Photo by Mark Avino, Smithsonian
X-Wing at National Air and Space Museum

Boeing CV2 Cargo Air Vehicles tricked out to become Star Wars X-Wings are now on display at the Smithsonian National Air and Space Museum’s Steven F. Udvar-Hazy Center in Virginia.

Photo by Mark Avino, Smithsonian X-Wing; Boeing CV2 Cargo Air Vehicle (CAV) (A20240204000) on display n the Boeing Aviation Hangar at the Steven F. Udvar-Hazy Center in Chantilly, VA. May 3, 2024.

Guests who attended the Star Wars: Galaxy’s Edge opening ceremony at Walt Disney World in 2019 got to see with their own eyes, X-Wings in flight! Only these weren’t real X-Wings, but rather large drones: The Boeing CV2 Carto Air Vehicles wearing X-Wing outer shells. Take a look!

From the Smithsonian:

The Smithsonian’s National Air and Space Museum has welcomed a Boeing CV2 Cargo Air Vehicle (CAV) to the collection. This CAV was the first remotely piloted large eVTOL (electrical vertical takeoff and landing) aircraft to be flown in support of a commercial operation in the United States. For this flight, Boeing partnered with Walt Disney Imagineering Research & Development to mount X-wing “body shells” on two CAVs for the opening events of the Star Wars: Galaxy’s Edge attraction at Walt Disney World in Orlando, Florida. The themed CAV is a gift from Boeing and Walt Disney Imagineering Research & Development and will go on display at the museum’s Steven F. Udvar-Hazy Center in Chantilly, Virginia.

“While lightweight delivery drones are being tested at a number of locations around the nation, the development of heavier vertical takeoff and landing cargo drones for military and commercial use is one of the most promising areas of autonomous aircraft development,” said Roger Connor, vertical flight curator at the museum. “The Boeing Cargo Air Vehicle was the first of these allowed to perform a commercial flight in the United States—in this instance, carrying a Star Wars X-wing shell that was used at Walt Disney World.”

In 2017, Boeing began development of all-electric uncrewed CAVs designed to carry 225 kilograms (500 pounds) of cargo. The company used them as testbeds to understand the opportunities and challenges of applying advances in batteries, electric propulsion and autonomous flight. In December 2019, when Boeing partnered with The Walt Disney Co., a crowd of spectators watched as two X-wing-outfitted CAVs flew over the Walt Disney World event. Ultraviolet spotlights illuminated the drones so that only the X-wing frame was visible.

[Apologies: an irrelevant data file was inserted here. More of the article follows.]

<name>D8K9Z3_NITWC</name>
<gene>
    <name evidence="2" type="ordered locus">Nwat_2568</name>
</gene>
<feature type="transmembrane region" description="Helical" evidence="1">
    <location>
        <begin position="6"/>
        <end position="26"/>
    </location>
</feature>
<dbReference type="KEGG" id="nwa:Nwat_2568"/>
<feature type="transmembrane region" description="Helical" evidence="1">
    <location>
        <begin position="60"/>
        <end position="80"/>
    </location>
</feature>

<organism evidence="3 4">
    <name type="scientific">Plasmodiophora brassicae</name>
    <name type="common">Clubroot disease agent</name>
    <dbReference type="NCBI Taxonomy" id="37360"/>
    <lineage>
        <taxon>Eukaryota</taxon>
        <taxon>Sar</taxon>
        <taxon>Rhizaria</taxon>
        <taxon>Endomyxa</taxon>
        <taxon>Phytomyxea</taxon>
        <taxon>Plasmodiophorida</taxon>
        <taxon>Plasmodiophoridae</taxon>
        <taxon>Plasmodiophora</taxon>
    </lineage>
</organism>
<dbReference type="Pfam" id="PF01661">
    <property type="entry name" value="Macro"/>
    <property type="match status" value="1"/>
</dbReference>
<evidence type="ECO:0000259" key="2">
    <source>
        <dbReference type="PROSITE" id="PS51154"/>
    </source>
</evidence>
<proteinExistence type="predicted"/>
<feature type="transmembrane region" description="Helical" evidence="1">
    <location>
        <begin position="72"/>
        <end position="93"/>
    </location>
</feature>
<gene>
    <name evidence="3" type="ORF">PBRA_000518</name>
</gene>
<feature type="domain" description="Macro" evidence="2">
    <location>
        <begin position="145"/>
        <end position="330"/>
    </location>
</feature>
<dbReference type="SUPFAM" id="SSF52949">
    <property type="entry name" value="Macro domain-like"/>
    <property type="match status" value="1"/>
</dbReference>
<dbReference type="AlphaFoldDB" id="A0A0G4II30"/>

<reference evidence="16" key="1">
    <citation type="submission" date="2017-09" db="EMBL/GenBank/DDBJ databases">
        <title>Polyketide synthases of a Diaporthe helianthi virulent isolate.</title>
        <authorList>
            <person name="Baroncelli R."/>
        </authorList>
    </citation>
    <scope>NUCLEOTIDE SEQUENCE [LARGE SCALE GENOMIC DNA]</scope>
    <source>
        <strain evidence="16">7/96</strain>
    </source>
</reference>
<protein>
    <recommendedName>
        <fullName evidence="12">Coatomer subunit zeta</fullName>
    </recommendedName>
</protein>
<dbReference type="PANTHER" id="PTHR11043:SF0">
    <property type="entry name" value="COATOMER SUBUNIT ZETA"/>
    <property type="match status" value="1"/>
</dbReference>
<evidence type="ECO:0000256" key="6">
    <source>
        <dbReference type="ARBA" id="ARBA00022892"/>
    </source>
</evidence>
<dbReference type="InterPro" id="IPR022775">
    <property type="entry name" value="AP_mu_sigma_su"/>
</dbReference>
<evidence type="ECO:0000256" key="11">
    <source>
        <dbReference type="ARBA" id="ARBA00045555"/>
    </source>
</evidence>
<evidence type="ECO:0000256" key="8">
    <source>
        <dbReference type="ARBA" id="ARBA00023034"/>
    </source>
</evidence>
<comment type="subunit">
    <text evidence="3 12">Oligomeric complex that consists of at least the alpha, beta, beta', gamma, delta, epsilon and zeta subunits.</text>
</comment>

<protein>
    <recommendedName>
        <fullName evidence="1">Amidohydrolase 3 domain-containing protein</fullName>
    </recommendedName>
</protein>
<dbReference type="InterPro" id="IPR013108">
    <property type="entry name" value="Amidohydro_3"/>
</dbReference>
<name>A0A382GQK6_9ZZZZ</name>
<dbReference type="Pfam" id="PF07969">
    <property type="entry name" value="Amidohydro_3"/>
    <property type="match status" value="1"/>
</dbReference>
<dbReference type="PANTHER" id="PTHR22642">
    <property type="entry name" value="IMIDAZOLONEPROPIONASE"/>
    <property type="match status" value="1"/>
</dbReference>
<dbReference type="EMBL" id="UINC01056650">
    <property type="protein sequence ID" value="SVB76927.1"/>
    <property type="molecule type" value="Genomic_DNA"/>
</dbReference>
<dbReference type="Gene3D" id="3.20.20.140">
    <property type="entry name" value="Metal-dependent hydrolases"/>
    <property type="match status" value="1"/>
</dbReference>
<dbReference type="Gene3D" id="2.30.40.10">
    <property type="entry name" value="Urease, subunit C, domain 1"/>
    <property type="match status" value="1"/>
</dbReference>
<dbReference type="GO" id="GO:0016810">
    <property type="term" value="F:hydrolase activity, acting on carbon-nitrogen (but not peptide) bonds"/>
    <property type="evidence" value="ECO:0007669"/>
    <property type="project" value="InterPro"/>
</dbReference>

“As Disney Imagineers, we leverage new and emerging technology in service of the story-driven experiences we create,” said Scott Trowbridge, senior creative executive for Walt Disney Imagineering. “Our work to bring a ‘real’ X-wing to the skies above Star Wars: Galaxy’s Edge for the opening of a new attraction was not only spectacular, but a moment representative of the immersive Star Wars experience coming to life.”

The X-wing CAV has a wingspan of 20.2 feet and 128-kilowatt direct-drive electrical motors. It will be displayed with the vertical flight collection at the museum’s Udvar-Hazy Center beginning May 3.

The National Air and Space Museum in Washington, D.C., is located at Sixth Street and Independence Avenue S.W. The Steven F. Udvar-Hazy Center is located in Chantilly, Virginia, near Washington Dulles International Airport. It is open daily from 10 a.m. until 5:30 p.m. (closed Dec. 25). Admission is free, but there is a $15 fee for parking.

14390 Air and Space Museum Parkway
Chantilly, Virginia 20151

10:00 am to 5:30 pm
Open every day except December 25

Free admission
No tickets required
Parking $15

David Yeh
A long time fan of both Disney and Star Wars, he has a hard time resisting the temptations of Disney’s merchandising force. If you see pictures of the toys and pins, you can bet they are from Dave, our resident collecting guru.